Hiring at restaurants, hotels and other leisure and hospitality sector venues slowed markedly last year in metro areas that saw big minimum-wage hikes, new Labor Department data show.
Wherever cities implemented big minimum-wage hikes to $10 an hour or more last year, the latest data through December show that job creation downshifted to the slowest pace in at least five years.
Liberals fighting for a dramatic increase in the minimum wage have insisted that there would be a negligible impact on job creation. Though the data are preliminary and overly broad, Washington D.C., Oakland, Los Angeles, San Francisco, Seattle and Chicago seem to be finding out that the reality isn’t so benign.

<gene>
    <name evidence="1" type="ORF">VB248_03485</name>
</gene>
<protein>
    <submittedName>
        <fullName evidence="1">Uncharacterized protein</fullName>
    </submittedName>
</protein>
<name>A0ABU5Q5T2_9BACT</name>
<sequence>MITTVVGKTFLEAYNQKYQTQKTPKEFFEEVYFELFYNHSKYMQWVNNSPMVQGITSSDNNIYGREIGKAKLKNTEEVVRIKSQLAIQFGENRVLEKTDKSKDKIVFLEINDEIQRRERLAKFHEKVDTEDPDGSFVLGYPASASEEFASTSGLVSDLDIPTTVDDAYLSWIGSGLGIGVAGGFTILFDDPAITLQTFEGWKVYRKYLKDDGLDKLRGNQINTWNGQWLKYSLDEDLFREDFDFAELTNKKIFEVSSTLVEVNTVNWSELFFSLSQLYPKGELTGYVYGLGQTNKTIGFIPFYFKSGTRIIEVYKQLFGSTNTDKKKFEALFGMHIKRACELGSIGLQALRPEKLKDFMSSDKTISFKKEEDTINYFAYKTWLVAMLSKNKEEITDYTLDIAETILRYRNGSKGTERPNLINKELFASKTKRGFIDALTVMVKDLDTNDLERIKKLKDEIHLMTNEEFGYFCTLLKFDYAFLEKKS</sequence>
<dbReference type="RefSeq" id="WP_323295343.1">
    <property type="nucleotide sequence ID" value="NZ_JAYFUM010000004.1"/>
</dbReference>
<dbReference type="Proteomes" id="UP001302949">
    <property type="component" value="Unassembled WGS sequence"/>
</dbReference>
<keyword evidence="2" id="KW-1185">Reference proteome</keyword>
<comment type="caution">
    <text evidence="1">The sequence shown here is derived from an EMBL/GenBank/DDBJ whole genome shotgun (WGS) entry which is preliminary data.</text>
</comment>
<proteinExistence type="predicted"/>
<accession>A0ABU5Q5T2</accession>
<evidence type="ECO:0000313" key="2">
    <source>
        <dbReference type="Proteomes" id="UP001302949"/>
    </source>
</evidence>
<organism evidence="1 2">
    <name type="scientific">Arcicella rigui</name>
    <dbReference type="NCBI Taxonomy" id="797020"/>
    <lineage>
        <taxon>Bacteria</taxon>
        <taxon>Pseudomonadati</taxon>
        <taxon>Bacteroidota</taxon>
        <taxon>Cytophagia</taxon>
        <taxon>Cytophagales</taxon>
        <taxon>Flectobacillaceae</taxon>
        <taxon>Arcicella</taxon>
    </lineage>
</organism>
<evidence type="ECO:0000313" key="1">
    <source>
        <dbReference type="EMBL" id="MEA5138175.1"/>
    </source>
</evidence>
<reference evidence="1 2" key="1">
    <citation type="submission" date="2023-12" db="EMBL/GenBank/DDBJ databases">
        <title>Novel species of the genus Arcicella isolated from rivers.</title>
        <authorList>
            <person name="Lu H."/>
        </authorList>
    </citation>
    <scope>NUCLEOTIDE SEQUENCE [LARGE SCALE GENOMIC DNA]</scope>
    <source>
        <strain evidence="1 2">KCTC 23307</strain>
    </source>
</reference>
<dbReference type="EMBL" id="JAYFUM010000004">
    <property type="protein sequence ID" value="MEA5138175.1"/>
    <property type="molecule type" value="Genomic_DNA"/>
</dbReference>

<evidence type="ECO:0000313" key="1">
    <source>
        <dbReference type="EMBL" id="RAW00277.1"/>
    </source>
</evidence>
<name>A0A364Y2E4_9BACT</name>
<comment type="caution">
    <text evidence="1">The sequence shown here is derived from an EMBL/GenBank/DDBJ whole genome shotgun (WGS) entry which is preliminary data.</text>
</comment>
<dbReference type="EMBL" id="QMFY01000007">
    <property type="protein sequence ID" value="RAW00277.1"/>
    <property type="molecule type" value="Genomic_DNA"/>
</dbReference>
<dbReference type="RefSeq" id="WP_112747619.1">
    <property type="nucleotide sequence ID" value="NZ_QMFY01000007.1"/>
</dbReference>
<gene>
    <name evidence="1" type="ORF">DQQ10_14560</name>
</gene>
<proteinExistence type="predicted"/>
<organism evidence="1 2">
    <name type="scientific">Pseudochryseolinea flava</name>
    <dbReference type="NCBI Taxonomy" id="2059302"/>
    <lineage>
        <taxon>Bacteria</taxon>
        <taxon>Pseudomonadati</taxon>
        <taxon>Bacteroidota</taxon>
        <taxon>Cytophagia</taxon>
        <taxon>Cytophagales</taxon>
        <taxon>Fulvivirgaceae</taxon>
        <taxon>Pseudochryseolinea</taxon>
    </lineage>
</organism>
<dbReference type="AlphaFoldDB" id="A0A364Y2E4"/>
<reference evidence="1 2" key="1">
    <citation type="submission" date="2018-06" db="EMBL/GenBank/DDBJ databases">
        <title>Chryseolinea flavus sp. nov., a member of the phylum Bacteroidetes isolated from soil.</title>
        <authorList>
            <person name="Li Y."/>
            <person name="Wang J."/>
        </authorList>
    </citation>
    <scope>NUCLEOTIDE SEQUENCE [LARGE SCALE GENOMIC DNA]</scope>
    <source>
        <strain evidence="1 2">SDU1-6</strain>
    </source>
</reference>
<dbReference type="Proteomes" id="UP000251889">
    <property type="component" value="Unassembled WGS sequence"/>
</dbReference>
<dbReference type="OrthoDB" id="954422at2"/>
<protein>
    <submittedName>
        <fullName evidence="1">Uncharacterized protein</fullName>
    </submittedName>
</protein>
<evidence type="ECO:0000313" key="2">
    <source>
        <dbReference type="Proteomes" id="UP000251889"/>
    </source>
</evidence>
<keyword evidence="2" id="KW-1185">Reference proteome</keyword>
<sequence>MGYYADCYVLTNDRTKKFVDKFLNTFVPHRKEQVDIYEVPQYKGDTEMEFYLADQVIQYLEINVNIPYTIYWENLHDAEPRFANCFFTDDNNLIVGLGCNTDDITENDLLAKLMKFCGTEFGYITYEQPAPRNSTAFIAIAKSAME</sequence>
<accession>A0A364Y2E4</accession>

A slowdown in job growth can fly below the radar, at least for those who aren’t seeking low-wage work. But the risk of raising the minimum wage too high became fairly obvious last month, when Wal-Mart (WMT) bolted from Oakland and Los Angeles and scrapped plans for two stores in low-income areas of D.C.
The big shortcoming in the available data for 5 of the 6 cities is that they cover broad metro areas, far beyond the city limits where wage hikes took effect. Still, the uniform result of much slower job growth in the low-wage leisure and hospitality sector, even as the pace of job gains held steady in surrounding areas, sends a pretty powerful signal.
From D.C.’s Great Stagnation to Chicago Hiring Halved - ther economically rational minimum wage effect of considerably slower job growth is eveident in all of the regions- full details here.
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